Thursday, August 5, 2010

Oakland Launches New Broadway Shuttle

by Alex Weber
Thu, Aug 5, 2010 at 1:25 PM

A gaggle of beaming representatives from the City of Oakland, AC Transit, the Bay Area Air Quality Management District, and local business coalitions gathered on Franklin and 22nd Streets in downtown Oakland this morning to officially launch the new, free Broadway shuttle system — or, “The B,” as they’re calling it.

The B is free and connects downtown with Jack London Square
  • Alex Weber
  • The B is free and connects downtown with Jack London Square

Officials hope The B will spur economic development in the various downtown Oakland districts that run along Broadway. The four redesigned, freshly green-painted buses that comprise The B will travel up and down Broadway from 7 a.m. to 7 p.m. on weekdays and link Jack London Square with Old Oakland, Chinatown, City Center, Uptown, and the Lake Merritt area.

The B goes from Uptown to the waterfront
  • The B goes from Uptown to the waterfront


The B, which will be operated by AC Transit drivers and has been running for a couple weeks already, provides easy access to Broadway’s numerous restaurants and Oakland’s recreational waterfront attractions. It also represents a green, free, and direct route to Jack London Square and downtown workplaces for commuters who use BART, the ferry, and Amtrak to get into the city, said Oakland Redevelopment Director Gregory Hunter.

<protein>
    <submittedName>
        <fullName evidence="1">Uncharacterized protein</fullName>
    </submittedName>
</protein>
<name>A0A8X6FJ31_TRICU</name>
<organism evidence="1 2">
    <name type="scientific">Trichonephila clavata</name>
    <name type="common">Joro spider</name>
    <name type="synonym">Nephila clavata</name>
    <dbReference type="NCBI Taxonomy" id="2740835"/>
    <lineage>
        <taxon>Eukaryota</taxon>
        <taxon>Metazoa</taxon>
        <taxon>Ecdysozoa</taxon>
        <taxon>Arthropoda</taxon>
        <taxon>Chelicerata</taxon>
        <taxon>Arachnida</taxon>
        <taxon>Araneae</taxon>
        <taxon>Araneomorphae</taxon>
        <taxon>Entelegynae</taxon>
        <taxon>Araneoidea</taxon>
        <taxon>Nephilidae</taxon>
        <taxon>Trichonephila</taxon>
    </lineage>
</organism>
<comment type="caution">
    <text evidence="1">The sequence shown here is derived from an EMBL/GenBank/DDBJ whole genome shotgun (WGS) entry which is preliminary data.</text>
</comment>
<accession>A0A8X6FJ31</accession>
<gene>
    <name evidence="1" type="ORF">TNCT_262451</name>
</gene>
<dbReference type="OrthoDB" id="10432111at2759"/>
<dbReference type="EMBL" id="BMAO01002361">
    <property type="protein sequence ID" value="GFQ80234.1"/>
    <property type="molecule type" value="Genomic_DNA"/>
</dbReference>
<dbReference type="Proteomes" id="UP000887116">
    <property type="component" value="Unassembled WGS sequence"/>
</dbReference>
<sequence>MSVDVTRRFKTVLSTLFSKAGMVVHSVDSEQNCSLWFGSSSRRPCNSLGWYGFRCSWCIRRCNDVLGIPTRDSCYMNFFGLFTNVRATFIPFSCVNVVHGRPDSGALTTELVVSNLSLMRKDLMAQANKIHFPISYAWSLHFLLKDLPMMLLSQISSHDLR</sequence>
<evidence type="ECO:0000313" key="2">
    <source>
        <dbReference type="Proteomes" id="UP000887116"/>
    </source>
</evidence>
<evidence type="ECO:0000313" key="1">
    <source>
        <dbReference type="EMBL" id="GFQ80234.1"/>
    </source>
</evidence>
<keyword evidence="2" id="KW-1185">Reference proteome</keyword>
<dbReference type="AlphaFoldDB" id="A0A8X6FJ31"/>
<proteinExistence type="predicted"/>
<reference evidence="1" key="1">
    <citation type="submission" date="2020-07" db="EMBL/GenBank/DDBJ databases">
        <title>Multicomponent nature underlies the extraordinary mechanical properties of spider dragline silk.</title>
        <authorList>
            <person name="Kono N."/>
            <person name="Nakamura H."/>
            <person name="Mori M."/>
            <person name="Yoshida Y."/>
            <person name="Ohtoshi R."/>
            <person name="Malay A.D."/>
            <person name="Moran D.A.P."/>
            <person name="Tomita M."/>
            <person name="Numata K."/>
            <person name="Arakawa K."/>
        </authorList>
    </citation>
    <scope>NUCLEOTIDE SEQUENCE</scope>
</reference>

The B runs from 7 a.m. to 7 p.m. weekdays.
  • The B runs from 7 a.m. to 7 p.m. weekdays.


The B is the result of what project manager Zach Seal called “a very robust public-private partnership.” Key players were the Oakland Redevelopment Agency, business associations in Jack London Square and Lake Merritt, and most importantly the air district, which awarded Oakland a $1 million competitive grant to be spent on The B’s operation over the next two years, according to Damian Breen, the air district’s director of strategic incentives. The B will remove more than 350 vehicles from downtown Oakland’s streets and reduce five tons of greenhouse gases per year, Breen said.

It took just nine months for the project to go from the drawing board to the streets. “That’s very quick by governmental standards,” noted Councilwoman Rebecca Kaplan, a longtime former AC Transit board member whom others called a cheerleader for the project since Day One.

Kaplan helped spearhead the creation of The B.
  • Alex Weber
  • Kaplan helped spearhead the creation of The B.


Kaplan said the next step will be to extend The B’s hours into the evening to provide free travel for late-night grubbers and bar-hoppers, helping to inject downtown Oakland’s nightlife scene with an influx of patrons. But for now, Kaplan’s just glad to see The B taking people up and down one of Oakland’s main commercial corridors. “We had a hole in the transit system,” she said. “This will help to weave that together.”

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